Carrier WiFi

This Week in WiMax

4:25 PM -- This week in WiMax, here are the big issues, as I see them:

LAS VEGAS -- With a big splashy press event this week at CES, Sprint Corp. (NYSE: S) unveiled its plan for bringing WiMax into the mainstream, introducing a small, slick, easy-to-use, portable WiMax/WiFi modem that should hold crossover appeal for business and personal use.

Called the Overdrive and made by Sierra Wireless Inc. (Nasdaq: SWIR; Toronto: SW), the box is just slightly wider and heavier than the similar 3G-only "MiFi" devices from Novatel Wireless Inc. (Nasdaq: NVTL). But the Overdrive packs a lot more bandwidth and horsepower into its black plastic package, making it well worth the extra weight and size, especially for those who desire the faster speeds a WiMax connection can bring.

The specifics on pricing and availability aren't the real kicker on the Overdrive. (Residents in any of the 27 Sprint/Clearwire 4G cities can buy the Overdrive next week for about $99 for the device itself, and $59.99 per month for the data plan.) What makes this entry sing are its ease of use and its big-time backing from both Sprint and reseller partner Best Buy, which says it will help promote the Overdrive with well-informed store associates touting its virtues at a select list of about 182 locations.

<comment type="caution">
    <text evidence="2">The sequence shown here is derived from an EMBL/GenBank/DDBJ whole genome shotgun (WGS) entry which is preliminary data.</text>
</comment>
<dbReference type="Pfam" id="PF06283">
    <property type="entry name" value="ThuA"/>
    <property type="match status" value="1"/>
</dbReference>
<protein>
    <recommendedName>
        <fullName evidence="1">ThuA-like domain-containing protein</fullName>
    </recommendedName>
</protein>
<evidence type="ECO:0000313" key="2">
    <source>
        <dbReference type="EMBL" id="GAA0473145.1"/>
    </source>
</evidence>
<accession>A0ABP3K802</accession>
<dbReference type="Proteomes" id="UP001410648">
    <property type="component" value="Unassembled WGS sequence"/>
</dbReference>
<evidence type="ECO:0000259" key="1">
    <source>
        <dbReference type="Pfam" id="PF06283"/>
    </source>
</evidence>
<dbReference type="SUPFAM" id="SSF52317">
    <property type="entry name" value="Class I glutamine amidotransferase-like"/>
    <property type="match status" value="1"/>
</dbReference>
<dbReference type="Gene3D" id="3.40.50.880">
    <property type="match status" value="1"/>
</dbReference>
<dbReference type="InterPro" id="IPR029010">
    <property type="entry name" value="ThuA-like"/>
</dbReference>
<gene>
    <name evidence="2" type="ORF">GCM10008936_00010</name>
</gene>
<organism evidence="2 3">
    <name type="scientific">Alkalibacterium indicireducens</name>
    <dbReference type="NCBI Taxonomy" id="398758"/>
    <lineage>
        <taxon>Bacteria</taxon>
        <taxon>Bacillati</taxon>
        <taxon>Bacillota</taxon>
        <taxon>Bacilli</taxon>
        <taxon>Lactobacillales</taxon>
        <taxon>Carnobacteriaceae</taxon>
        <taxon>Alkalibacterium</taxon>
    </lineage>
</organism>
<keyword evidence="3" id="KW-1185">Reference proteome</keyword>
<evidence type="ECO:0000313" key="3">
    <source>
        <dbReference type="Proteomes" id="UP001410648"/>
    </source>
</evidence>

Unlike other WiMax/WiFi options, which require hands-on assembly of inserting a USB modem into a mobile router -- a relatively simple, yet annoying, complication -- the Overdrive has a WiMax modem as well as a 3G modem embedded inside. The only control is an on/off button; and in some challenging testing (Sprint was kind enough to lend us an Overdrive for evaluation here at CES) the Overdrive worked like a charm, delivering a WiMax-to-WiFi signal even deep inside the Las Vegas Convention Center, where other industry journalists were whining about their own poor 3G or WiFi connectivity.

By passing the no-need-for-manual test, the Overdrive is the kind of thing that's simple for store folks to explain -- instead of having to talk about how to get it to work, they can say things like "just turn it on and any five WiFi devices within range can start surfing the Internet at 4G speeds." That's the kind of get-to-the-point leap that makes its use easy to understand for home or business needs.

While Sprint probably won't bring CES party pitchmen Frank Caliendo and Mario Batali to each and every Overdrive market, the company's willingness to shell out the big bucks for a splashy CES event and the follow-on mass media marketing could make the Overdrive the first big device to really grab the mainstream attention for WiMax and 4G.

Need to know more about Clearwire and WiMax? Our second version of the Clearwire NTK report, which covers Clearwire events from June through September, costs less than a large beer at the local Sprint Nascar race. Just $4.95 at the Sidecut store. Also available for the Kindle. Available now for free download is our WiMax Business Deployment Guide.

— Paul Kapustka is the founder and editor of Sidecut Reports, a WiMax analysis site and research service. He can be reached at [email protected]. Special to Unstrung.

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